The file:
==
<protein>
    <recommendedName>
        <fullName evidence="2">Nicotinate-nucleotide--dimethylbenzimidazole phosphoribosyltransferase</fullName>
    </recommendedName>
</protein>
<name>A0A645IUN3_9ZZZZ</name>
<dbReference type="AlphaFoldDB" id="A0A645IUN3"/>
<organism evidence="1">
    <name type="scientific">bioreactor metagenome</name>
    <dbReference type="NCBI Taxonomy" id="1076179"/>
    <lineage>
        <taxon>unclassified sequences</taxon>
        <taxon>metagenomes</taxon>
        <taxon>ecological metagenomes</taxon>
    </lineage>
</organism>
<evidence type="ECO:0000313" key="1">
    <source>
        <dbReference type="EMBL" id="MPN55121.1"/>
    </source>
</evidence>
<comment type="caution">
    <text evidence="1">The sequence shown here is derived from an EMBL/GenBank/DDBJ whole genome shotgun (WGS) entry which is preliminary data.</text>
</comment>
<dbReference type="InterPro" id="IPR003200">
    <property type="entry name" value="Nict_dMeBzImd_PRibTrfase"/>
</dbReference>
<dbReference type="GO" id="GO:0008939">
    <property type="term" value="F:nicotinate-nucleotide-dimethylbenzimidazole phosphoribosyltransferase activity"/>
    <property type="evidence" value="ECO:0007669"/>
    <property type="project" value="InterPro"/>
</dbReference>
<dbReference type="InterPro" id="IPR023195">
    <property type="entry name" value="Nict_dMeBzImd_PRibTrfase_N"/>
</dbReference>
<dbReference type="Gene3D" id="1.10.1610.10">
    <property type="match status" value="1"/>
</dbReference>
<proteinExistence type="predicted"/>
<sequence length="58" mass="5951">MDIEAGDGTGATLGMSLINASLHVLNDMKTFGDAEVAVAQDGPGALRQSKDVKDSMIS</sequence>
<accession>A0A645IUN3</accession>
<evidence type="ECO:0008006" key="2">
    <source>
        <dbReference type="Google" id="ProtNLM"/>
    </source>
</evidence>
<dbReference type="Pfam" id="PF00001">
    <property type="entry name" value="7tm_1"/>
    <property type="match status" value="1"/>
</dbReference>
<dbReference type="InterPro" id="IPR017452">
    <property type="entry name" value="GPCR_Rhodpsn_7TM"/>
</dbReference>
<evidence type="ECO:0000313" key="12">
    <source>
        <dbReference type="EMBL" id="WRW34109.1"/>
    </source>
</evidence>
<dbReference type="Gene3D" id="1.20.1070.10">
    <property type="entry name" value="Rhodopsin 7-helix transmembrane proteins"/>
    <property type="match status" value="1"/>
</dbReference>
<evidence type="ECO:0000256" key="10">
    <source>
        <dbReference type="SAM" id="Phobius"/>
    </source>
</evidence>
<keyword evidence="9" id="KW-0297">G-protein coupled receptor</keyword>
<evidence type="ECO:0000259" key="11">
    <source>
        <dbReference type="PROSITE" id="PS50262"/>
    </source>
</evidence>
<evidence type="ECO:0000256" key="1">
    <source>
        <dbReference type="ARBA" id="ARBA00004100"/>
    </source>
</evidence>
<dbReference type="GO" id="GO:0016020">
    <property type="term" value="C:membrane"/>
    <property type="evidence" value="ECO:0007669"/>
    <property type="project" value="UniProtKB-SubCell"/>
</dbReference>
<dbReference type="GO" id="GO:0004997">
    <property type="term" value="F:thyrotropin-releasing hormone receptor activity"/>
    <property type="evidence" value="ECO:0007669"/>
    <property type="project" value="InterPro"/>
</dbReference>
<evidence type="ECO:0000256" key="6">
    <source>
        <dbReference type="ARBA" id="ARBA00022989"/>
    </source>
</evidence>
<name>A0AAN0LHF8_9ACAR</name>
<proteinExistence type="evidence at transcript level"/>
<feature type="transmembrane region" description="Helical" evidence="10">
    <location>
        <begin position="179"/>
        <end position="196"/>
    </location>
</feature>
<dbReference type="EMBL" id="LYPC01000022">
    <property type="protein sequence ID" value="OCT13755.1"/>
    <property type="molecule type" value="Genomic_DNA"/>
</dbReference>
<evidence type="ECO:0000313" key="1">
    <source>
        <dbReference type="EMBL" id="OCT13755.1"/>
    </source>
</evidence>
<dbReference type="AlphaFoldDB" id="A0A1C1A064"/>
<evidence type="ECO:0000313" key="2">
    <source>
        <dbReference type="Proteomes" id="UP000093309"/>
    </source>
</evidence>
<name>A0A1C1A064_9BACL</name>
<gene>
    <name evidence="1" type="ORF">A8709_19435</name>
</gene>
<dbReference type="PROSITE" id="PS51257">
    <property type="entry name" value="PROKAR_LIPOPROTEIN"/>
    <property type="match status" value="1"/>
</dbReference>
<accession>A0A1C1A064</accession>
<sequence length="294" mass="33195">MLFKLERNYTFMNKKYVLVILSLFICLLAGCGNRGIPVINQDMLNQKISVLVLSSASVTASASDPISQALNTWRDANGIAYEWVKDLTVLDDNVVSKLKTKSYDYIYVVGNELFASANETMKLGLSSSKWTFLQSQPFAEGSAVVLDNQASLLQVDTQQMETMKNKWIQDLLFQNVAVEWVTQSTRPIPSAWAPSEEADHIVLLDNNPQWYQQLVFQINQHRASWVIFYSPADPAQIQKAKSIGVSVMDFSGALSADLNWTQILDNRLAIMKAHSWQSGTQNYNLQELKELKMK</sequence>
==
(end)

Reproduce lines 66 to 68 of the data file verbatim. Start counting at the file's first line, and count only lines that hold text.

    </source>
</evidence>
<keyword evidence="9" id="KW-0297">G-protein coupled receptor</keyword>